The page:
Service Is Critical
Each of her 13 stores and kiosks averages six to eight employees, of which three are trained baristas, including the manager and assistant manager. “If you don’t love coffee, you can’t be a barista here,” Morkides said. “We train extensively and a barista must attain a certain level of professionalism and have great people skills. We insist on a mini version of the SCAA barista training where a barista must demonstrate skills in making an espresso that meets the established industry criteria. We developed our own written test which each candidate must pass to become a Brew-Haha barista,” she added. Employees, paid above average for the area, can earn a sizeable amount of tips. “I don’t want to be a huge chain but want to expand on what we are: a boutique special coffee house that serves the high end of the market. We source only the best roasters, the best high quality beans and use semiautomatic, high-quality equipment to produce the best espresso drinks possible made in an artisan way,” she added.
Brew-Haha has two stores in Pennsylvania, one in Maryland and 10 in Delaware from 800-2,300 sq. ft. “Although expansion is still in the works, the goal is to do it carefully and slowly, perhaps one store a year,” Morkides stated.
The company has made a few adjustments. “At first we had a full newsstand with more than 300 magazine titles, but found that distracted us from our core focus: to hand make and sell fine coffees. Now, we subscribe to only a few magazines and sell only newspapers; a loss leader but a necessity that customers have come to expect.”
The store used to hand-make sandwiches but now orders from a commissary that provides freshly-made sandwiches delivered daily. This allows them to solely concentrate on brewing fine coffee drinks.
McCafe, Borders & More…
The indies are not the only retailers experiencing increased profits from high quality coffee. The most striking success among mega chains has been the coffee upgrades at McDonald’s, their additions of upscale McCafes, usually found next to the original sites, and a vivid marketing campaign to demonstrate that they’re listening to the customer’s demand for better quality coffee. McDonald’s has done so well in addressing the more sophisticated palate for hot coffee drinks over the last few years that they’re now enhancing their iced coffees with plain, vanilla, and hazelnut flavors that have been a hit in every test market.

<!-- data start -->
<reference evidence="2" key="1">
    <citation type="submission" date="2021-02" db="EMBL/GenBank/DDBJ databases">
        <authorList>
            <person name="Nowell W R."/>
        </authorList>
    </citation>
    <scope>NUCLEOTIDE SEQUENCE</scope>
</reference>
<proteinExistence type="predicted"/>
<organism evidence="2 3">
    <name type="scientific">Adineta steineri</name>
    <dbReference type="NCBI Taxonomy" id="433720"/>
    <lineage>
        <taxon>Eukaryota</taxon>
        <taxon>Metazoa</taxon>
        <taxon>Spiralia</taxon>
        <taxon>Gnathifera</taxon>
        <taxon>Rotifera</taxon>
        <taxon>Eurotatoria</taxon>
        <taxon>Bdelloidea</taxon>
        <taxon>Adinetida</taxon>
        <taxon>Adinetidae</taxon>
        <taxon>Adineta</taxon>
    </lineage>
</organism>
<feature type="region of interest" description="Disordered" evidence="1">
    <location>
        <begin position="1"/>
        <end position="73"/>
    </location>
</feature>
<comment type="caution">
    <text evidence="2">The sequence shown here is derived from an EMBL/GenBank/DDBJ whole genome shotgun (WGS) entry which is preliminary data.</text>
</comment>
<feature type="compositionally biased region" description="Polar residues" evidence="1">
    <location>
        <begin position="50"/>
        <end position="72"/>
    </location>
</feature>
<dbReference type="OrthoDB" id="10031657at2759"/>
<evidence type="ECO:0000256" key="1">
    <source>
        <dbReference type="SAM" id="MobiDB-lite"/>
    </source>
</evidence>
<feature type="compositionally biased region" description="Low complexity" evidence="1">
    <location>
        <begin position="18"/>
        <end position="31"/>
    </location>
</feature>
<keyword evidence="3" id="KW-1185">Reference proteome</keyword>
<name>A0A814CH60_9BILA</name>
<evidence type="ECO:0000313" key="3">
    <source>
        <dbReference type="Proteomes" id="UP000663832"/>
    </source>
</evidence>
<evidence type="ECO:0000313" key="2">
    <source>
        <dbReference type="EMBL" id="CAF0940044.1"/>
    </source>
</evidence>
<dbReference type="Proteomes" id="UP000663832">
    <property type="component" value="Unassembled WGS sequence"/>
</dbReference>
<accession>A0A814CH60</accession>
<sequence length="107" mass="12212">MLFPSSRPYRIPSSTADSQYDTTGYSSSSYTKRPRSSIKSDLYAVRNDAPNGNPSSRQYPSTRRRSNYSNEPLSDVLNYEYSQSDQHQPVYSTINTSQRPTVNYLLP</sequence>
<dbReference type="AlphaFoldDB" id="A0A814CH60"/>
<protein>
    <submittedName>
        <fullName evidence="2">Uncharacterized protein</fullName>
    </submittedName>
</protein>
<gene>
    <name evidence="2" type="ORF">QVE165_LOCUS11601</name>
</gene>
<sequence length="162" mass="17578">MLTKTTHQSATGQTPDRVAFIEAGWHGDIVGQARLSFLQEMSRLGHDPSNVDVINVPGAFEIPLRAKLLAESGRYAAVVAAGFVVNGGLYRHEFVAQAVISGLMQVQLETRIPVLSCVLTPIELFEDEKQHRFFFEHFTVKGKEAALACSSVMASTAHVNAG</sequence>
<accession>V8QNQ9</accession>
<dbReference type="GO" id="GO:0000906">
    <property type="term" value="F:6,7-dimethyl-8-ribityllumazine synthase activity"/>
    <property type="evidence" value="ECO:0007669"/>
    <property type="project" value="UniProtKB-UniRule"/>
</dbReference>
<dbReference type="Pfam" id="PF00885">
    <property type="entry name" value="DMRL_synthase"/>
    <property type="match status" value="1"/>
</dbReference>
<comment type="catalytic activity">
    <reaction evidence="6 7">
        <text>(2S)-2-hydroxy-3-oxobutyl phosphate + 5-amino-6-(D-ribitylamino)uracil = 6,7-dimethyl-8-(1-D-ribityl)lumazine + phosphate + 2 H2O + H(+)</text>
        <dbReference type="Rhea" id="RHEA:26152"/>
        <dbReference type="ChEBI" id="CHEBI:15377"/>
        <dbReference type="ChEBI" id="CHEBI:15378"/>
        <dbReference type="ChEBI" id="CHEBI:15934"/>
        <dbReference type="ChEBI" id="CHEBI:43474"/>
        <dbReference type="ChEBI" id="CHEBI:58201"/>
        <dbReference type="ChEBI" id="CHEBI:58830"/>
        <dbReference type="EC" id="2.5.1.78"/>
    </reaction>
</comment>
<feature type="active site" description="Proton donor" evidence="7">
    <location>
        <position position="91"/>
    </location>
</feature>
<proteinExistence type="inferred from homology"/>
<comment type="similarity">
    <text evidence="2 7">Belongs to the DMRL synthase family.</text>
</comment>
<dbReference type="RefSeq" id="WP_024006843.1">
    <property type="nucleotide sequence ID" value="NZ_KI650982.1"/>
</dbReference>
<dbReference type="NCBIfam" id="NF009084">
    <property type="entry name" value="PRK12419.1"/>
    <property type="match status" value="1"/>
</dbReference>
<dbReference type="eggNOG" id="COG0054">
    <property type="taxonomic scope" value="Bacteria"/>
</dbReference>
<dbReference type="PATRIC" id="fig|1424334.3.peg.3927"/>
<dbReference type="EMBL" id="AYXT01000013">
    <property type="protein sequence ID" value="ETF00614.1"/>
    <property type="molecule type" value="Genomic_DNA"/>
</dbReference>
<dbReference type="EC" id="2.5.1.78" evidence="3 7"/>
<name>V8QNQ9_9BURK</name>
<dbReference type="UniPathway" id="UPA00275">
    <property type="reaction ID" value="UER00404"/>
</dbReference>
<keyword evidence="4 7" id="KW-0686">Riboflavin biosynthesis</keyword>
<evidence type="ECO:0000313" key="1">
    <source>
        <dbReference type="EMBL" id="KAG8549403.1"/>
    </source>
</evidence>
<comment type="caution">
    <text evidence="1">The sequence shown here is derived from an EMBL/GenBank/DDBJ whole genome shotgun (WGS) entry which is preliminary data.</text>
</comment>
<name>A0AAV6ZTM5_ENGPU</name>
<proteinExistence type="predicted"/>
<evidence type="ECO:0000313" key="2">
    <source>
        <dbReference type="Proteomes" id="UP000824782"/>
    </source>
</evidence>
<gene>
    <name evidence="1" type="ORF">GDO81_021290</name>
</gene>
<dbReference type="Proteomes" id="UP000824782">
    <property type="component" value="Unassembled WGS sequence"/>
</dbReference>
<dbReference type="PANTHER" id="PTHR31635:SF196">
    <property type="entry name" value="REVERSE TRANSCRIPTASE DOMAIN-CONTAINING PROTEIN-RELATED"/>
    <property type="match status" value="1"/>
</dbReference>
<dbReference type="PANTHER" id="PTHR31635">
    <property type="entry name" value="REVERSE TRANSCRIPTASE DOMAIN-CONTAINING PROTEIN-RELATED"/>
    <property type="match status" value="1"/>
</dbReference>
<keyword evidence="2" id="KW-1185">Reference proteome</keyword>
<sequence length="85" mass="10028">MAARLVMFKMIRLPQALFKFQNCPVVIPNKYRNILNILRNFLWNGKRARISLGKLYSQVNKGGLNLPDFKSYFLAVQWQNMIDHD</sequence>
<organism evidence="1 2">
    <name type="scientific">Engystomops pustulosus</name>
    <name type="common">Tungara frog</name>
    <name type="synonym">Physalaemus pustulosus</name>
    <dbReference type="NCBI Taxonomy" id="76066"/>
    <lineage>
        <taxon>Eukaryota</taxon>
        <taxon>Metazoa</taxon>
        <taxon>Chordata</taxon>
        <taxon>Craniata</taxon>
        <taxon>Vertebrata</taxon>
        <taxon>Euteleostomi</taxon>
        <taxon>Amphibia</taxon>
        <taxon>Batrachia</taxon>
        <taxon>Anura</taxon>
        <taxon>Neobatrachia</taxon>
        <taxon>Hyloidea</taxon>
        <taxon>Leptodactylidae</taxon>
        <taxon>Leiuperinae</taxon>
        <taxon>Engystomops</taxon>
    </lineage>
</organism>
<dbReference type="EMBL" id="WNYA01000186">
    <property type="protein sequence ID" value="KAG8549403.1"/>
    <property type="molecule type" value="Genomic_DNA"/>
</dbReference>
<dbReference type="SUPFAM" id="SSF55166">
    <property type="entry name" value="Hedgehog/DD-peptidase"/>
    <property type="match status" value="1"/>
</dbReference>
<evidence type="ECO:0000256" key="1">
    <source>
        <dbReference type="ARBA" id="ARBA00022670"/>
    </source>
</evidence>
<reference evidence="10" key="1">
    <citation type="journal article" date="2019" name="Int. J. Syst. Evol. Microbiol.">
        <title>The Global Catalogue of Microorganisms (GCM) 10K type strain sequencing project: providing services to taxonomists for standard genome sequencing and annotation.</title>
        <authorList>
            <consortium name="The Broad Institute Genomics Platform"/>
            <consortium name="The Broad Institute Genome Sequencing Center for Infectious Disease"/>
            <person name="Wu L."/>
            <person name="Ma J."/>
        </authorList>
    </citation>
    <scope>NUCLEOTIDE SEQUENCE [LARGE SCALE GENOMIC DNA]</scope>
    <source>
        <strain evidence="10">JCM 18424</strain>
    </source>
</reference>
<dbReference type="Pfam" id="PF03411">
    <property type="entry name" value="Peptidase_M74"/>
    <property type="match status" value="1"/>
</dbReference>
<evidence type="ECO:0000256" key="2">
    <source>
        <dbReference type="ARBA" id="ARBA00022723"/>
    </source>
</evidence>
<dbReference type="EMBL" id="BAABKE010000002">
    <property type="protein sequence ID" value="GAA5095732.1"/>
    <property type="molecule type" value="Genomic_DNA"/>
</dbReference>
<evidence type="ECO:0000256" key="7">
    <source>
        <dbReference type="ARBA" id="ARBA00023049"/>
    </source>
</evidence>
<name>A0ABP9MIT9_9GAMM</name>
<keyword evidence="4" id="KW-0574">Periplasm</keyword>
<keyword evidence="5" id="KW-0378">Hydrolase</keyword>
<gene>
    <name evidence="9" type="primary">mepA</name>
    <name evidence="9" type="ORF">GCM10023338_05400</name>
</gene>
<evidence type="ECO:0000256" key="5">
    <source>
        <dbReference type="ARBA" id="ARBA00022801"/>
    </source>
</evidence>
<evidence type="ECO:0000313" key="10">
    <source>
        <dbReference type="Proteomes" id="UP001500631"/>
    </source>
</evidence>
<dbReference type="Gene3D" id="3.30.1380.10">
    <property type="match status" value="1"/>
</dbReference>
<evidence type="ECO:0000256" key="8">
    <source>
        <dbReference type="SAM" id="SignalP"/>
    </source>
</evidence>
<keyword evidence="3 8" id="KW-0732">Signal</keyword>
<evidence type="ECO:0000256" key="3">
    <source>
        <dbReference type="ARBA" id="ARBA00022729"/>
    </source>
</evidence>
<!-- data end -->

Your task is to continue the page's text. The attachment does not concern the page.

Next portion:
Hardly an industry pundit worth his grounds disputes the excitement of expanding the specialty coffee drinking market into mega-chains and widening the competition–and availability–for high-quality brewed coffee. When McCafes, newly added to freestanding locations in Europe, reports showed up to 11% increases in profitability.
One red flag, however, is that the increased demand for fine quality coffee beans and the price points of offering real milk creamers can lead to serious challenges in sustaining recommended mega-chain profits. What happens to quality at this critical juncture? The reality is that a 10,000-unit chain cannot sustain resources for the best coffees; there just isn’t enough “best” being grown. The usual alternative is to mix the mediocre bean with the good, pour cheaper substitutes instead of real milk, and use compromised concentrate recipes to cut labor time at the cost of quality and flavor. And yet — as long as the coffee aroma is sweet in bookstores, it will lure the buyer in the shop to take a few steps from bookshelf to café. Likewise, the addition of upscale environments, backed by genuine service and quality products, will help the fast food “twin” take a sip out of the coffee business where they can coexist with the indie—for the moment.
But when quality plunges, it spells opportunity for the indie coffee retailer. When she broadcasts her obsession for quality, pays attention to service training, and does business in a meaningful way, like learning the customer’s name, she can make her mark as distinctly as a barista makes his signature design on a latte.
The strong indie has the most to gain, and sustain. When they value quality control every step of the way and dedicate their all to the respected brand, the indie will dominate the turbulent specialty coffee playing field.